Consisting of two homes, a wooden barn, and a rock granary, the farmstead of Nathan Tanner Porter and his two wives significantly contributes to the historic character of Centerville city and Davis County. Though the farmstead was used well in to the 20th century, it had fallen into a state of disrepair. In 2005 as the City tried to decide what to do with the property, the Historic Porter Farm, LLC was formed as a means to purchase the property and restore it for residential use. Saved from the wrecking ball and from being replaced by high-density housing, the Porter Farm would undergo a two-year restoration.
Rebecca's house -the older of the two homes was built for Nathan's first wife. Dating back to 1860, this brick faced adobe building was restored to its nearly original appearance. The roof was structurally reinforced and the interior was reconfigured into two rooms and a full bathroom.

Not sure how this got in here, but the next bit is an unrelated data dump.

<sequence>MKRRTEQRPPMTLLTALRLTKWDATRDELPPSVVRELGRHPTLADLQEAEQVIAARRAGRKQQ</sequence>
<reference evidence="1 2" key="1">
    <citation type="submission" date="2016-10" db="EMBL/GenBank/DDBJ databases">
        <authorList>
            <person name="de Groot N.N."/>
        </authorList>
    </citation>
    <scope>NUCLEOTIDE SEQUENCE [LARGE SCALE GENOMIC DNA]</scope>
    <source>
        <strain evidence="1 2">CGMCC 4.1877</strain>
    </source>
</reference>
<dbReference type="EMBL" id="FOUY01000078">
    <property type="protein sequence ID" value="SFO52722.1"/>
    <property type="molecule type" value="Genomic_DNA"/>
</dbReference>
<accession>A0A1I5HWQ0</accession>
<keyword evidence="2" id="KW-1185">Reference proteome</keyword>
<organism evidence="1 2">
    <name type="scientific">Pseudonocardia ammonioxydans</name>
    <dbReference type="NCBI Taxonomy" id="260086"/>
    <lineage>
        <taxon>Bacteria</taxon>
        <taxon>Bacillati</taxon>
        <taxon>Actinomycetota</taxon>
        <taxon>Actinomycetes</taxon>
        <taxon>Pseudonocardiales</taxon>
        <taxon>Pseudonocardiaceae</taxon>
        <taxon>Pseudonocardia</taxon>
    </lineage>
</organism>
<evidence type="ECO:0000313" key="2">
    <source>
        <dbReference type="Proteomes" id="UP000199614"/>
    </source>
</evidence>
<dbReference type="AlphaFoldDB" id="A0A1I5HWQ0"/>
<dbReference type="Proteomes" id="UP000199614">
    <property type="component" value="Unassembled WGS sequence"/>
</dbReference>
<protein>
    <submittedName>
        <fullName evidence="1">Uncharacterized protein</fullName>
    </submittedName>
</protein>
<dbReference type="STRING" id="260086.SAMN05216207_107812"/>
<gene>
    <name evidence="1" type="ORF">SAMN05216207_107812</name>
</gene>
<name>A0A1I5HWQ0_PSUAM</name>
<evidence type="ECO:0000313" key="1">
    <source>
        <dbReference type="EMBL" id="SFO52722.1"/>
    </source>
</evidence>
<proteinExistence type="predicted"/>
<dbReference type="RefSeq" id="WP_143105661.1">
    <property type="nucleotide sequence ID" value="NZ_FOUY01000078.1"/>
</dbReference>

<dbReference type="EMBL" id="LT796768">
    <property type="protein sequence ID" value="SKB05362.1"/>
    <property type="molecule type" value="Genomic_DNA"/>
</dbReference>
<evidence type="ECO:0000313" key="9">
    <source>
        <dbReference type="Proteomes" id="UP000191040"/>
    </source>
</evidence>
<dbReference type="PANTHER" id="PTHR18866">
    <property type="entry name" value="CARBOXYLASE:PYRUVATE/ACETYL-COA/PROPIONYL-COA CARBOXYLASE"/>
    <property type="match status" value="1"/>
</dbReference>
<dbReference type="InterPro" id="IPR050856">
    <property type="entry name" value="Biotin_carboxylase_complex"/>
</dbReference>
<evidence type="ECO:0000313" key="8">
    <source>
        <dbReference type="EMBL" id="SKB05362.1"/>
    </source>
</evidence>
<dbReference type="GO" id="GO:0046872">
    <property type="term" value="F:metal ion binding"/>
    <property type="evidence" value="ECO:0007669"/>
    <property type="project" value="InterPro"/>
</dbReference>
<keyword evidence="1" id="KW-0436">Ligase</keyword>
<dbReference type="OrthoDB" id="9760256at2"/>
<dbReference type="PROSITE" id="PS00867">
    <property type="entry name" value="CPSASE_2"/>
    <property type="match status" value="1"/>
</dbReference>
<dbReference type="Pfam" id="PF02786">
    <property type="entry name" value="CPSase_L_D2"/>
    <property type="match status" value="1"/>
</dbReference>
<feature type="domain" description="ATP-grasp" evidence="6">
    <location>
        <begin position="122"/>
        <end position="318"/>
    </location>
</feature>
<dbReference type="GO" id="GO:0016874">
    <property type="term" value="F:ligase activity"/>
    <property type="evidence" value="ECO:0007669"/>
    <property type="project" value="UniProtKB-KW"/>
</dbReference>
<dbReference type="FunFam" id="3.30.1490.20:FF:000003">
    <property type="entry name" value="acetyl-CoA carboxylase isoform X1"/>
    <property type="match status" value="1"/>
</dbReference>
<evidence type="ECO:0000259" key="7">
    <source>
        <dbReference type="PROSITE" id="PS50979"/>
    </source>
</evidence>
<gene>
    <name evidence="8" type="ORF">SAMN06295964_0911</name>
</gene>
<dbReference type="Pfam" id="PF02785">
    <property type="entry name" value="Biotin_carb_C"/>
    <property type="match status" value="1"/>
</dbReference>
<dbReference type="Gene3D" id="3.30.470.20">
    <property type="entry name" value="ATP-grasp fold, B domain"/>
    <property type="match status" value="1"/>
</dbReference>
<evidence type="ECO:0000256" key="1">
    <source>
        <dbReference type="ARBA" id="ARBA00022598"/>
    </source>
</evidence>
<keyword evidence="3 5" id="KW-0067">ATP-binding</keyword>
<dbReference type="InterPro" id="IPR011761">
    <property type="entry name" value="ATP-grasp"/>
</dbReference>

Eliza's house, a red brick Victorian Eclectic home, was built in 1890. This home once had 12-foot ceilings, which had been lowered to make room for a second story, but were restored to the original height during the renovation. Modern skylights and vinyl flooring were removed and the formerly enclosed East Porch was exposed and restored to match the exterior of the home.
The Granary, although structurally sound, was overgrown and the roof was starting to sag. After reinforcing the roof, and removing the overgrowth, back to use.
Thanks to new ownership that recognized the historic and economic value of restoration of the Porter Farmstead, this complex of 19th century buildings in Centerville will be a home to new generations for many decades to come.